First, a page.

###############################################################################
############################### TRAIN MODEL ###################################
###############################################################################

# Display training progress by printing a single dot for each completed epoch
class PrintDot(keras.callbacks.Callback):
def on_epoch_end(self, epoch, logs):
if epoch % 100 == 0: print('')
print('.', end='')

EPOCHS = 1000

history = model.fit(
normed_train_data, train_labels,
epochs=EPOCHS, validation_split = 0.2, verbose=0,
callbacks=[PrintDot()])

# Show last few epochs in history
hist = pd.DataFrame(history.history)
hist['epoch'] = history.epoch
print(hist.tail())

###############################################################################
############################### PLOT TRAINING #################################
###############################################################################

def plot_history(history):
plt.figure()
plt.xlabel('Epoch')
plt.ylabel('Mean Abs Error [MPG]')
plt.plot(hist['epoch'], hist['mean_absolute_error'],
label='Train Error')
plt.plot(hist['epoch'], hist['val_mean_absolute_error'],
label = 'Val Error')
plt.legend()
plt.ylim([0,5])

plt.figure()
plt.xlabel('Epoch')
plt.ylabel('Mean Square Error [\$MPG^2\$]')
plt.plot(hist['epoch'], hist['mean_squared_error'],
label='Train Error')
plt.plot(hist['epoch'], hist['val_mean_squared_error'],
label = 'Val Error')
plt.legend()
plt.ylim([0,20])
plt.show()

plot_history(history)

###############################################################################
############################# MAKE PREDICTIONS ################################
###############################################################################

# Make predictions from test-set

test_predictions = model.predict(normed_test_data).flatten()

# Scatter plot plot
plt.scatter(test_labels, test_predictions)
plt.xlabel('True Values [MPG]')
plt.ylabel('Predictions [MPG]')
plt.axis('equal')
plt.axis('square')
plt.xlim([0,plt.xlim()])
plt.ylim([0,plt.ylim()])
_ = plt.plot([-100, 100], [-100, 100])
plt.show()

# Error plot
error = test_predictions - test_labels
plt.hist(error, bins = 25)
plt.xlabel("Prediction Error [MPG]")
_ = plt.ylabel("Count")
plt.show

# Copyright (c) 2017 François Chollet
#
# Permission is hereby granted, free of charge, to any person obtaining a
# copy of this software and associated documentation files (the "Software"),
# to deal in the Software without restriction, including without limitation
# the rights to use, copy, modify, merge, publish, distribute, sublicense,
# and/or sell copies of the Software, and to permit persons to whom the
# Software is furnished to do so, subject to the following conditions:
#
# The above copyright notice and this permission notice shall be included in
# all copies or substantial portions of the Software.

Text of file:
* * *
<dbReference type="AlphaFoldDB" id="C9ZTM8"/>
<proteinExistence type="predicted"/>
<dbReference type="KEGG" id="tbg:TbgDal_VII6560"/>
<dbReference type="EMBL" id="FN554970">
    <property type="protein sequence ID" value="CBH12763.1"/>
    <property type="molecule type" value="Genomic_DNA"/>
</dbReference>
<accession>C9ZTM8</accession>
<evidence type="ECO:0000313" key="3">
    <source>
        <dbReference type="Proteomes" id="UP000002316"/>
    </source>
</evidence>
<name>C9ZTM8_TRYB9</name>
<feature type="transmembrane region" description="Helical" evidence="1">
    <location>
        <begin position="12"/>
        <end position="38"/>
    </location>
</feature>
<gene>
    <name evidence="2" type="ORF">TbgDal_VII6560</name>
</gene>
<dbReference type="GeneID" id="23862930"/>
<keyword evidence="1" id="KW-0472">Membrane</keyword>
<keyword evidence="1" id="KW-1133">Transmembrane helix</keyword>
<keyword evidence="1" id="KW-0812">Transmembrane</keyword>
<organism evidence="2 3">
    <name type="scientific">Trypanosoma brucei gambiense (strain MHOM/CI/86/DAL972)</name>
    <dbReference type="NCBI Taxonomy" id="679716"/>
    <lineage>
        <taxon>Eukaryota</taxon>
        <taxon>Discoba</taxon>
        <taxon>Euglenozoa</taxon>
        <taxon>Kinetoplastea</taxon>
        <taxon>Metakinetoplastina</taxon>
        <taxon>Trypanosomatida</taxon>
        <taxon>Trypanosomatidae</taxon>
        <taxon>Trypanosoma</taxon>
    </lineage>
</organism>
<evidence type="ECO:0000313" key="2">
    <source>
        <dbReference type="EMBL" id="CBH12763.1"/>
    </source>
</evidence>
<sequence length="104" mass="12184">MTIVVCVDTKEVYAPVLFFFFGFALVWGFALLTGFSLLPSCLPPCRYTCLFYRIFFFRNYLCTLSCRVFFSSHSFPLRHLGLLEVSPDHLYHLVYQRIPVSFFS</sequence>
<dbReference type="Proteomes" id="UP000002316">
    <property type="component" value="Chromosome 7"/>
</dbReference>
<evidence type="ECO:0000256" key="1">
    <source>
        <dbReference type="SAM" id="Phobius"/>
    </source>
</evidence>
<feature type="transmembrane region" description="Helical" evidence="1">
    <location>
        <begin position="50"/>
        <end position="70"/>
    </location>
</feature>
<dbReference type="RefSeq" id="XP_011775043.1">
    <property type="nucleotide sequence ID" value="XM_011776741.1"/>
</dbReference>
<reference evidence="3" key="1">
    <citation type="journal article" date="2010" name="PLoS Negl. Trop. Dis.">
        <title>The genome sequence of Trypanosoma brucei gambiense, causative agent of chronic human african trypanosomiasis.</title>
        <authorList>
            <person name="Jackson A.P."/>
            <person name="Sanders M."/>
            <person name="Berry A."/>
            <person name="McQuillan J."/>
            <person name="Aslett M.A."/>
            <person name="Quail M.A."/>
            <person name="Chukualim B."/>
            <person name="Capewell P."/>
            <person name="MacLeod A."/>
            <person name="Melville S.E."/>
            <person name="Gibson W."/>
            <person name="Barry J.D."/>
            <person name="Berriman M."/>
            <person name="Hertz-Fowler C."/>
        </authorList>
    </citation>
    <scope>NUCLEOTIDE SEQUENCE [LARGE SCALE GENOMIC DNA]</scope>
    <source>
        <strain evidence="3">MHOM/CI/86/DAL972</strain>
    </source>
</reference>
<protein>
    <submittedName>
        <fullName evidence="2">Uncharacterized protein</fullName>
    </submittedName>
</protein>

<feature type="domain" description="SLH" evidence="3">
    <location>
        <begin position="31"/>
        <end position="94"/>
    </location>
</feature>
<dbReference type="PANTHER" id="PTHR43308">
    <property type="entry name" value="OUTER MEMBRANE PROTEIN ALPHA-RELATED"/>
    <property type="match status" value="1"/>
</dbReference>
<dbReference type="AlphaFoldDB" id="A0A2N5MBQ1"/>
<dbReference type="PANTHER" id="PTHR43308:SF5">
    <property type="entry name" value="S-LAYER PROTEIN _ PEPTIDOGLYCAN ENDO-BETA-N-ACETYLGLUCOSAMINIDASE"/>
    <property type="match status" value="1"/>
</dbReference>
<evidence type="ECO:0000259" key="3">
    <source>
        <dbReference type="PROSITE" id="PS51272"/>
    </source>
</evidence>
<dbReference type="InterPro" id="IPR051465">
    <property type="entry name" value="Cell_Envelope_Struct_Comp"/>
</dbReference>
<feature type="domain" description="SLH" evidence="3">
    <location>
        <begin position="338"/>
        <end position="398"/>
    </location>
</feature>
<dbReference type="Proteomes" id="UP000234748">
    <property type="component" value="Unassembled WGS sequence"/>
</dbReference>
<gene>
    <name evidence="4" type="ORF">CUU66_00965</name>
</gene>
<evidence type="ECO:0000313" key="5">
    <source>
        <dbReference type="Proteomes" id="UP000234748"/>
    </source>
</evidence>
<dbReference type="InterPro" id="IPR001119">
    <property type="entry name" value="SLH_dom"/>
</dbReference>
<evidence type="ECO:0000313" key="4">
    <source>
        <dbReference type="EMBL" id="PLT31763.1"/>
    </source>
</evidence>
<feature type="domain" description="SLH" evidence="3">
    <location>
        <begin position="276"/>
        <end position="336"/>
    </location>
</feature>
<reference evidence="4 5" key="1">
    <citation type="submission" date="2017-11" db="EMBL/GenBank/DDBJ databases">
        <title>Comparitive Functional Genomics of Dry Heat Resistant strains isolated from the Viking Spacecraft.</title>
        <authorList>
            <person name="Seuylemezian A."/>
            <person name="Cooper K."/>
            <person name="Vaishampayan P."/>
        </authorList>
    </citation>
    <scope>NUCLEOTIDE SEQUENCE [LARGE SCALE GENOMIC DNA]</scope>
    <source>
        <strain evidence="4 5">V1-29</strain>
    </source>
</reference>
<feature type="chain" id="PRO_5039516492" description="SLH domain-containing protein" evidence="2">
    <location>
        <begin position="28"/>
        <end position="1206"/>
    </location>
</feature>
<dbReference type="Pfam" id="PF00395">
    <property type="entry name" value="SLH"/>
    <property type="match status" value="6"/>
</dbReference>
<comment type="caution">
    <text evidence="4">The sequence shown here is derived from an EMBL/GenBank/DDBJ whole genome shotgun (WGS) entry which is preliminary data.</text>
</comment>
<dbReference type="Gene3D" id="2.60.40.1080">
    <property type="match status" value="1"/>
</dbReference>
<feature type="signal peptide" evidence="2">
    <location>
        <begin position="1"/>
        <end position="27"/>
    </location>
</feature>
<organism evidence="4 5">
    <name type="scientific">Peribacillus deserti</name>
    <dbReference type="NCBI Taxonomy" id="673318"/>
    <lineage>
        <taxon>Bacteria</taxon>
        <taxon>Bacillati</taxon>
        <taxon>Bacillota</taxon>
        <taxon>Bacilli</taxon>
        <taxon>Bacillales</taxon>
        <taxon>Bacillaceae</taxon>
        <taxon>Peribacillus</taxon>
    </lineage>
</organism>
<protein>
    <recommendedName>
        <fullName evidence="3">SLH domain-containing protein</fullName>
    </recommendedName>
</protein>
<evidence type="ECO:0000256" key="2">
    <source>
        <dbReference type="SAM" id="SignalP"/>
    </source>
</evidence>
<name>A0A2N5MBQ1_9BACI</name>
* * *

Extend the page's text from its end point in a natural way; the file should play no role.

#
# THE SOFTWARE IS PROVIDED "AS IS", WITHOUT WARRANTY OF ANY KIND, EXPRESS OR
# IMPLIED, INCLUDING BUT NOT LIMITED TO THE WARRANTIES OF MERCHANTABILITY,
# FITNESS FOR A PARTICULAR PURPOSE AND NONINFRINGEMENT. IN NO EVENT SHALL
# THE AUTHORS OR COPYRIGHT HOLDERS BE LIABLE FOR ANY CLAIM, DAMAGES OR OTHER
# LIABILITY, WHETHER IN AN ACTION OF CONTRACT, TORT OR OTHERWISE, ARISING
# FROM, OUT OF OR IN CONNECTION WITH THE SOFTWARE OR THE USE OR OTHER
# DEALINGS IN THE SOFTWARE.
``````

# 111. Using ‘pop’ to remove a Pandas DataFrame column and transfer to a new variable

Sometimes we may want to remove a column from a DataFrame, but at the same time transfer that column to a new variable to perform some work on it. An example is re-coding a column as shown below where we will convert a text male/female column into a number 0/1 male column.

## Create a DataFrame

``````import pandas as pd

name = ['Sam', 'Bill', 'Bob', 'Ian', 'Jo', 'Anne', 'Carl', 'Toni']
age = [22, 34, 18, 34, 76, 54, 21, 8]
gender = ['f', 'm', 'm', 'm', 'f', 'f', 'm', 'f']
height = [1.64, 1.85, 1.70, 1.75, 1.63, 1.79, 1.70, 1.68]

people = pd.DataFrame()
people['name'] = name
people['age'] = age
people['gender'] = gender
people['height'] = height

print(people)

Out:

name  age gender  height
0   Sam   22      f    1.64
1  Bill   34      m    1.85
2   Bob   18      m    1.70
3   Ian   34      m    1.75
4    Jo   76      f    1.63
5  Anne   54      f    1.79
6  Carl   21      m    1.70
7  Toni    8      f    1.68``````

## Pop a column (to code differently)

``````# Pop column
people_gender = people.pop('gender') # extracts and removes gender

# Recode (using == gves True/False, but in Python that also has numerical values of 1/0)

male = (people_gender == 'm') * 1 # 'm' is true is converted to number

# Put new column into DataFrame and print
people['male'] = male
print (people)

Out:

name  age  height  male
0   Sam   22    1.64     0
1  Bill   34    1.85     1
2   Bob   18    1.70     1
3   Ian   34    1.75     1
4    Jo   76    1.63     0
5  Anne   54    1.79     0
6  Carl   21    1.70     1
7  Toni    8    1.68     0``````

# 107. Image recognition with TensorFlow This code is based on TensorFlow’s own introductory example here. but with the addition of a ‘Confusion Matrix’ to better understand where mis-classification occurs.

This example will download the ‘minst-fashion’ data set of images which is a collection of 60,000 images of 10 different types of fashion items

``````"""
Code, apart from the confusion matrix,taken from:
https://www.tensorflow.org/tutorials/keras/basic_classification#
"""

# TensorFlow and tf.keras
import tensorflow as tf
from tensorflow import keras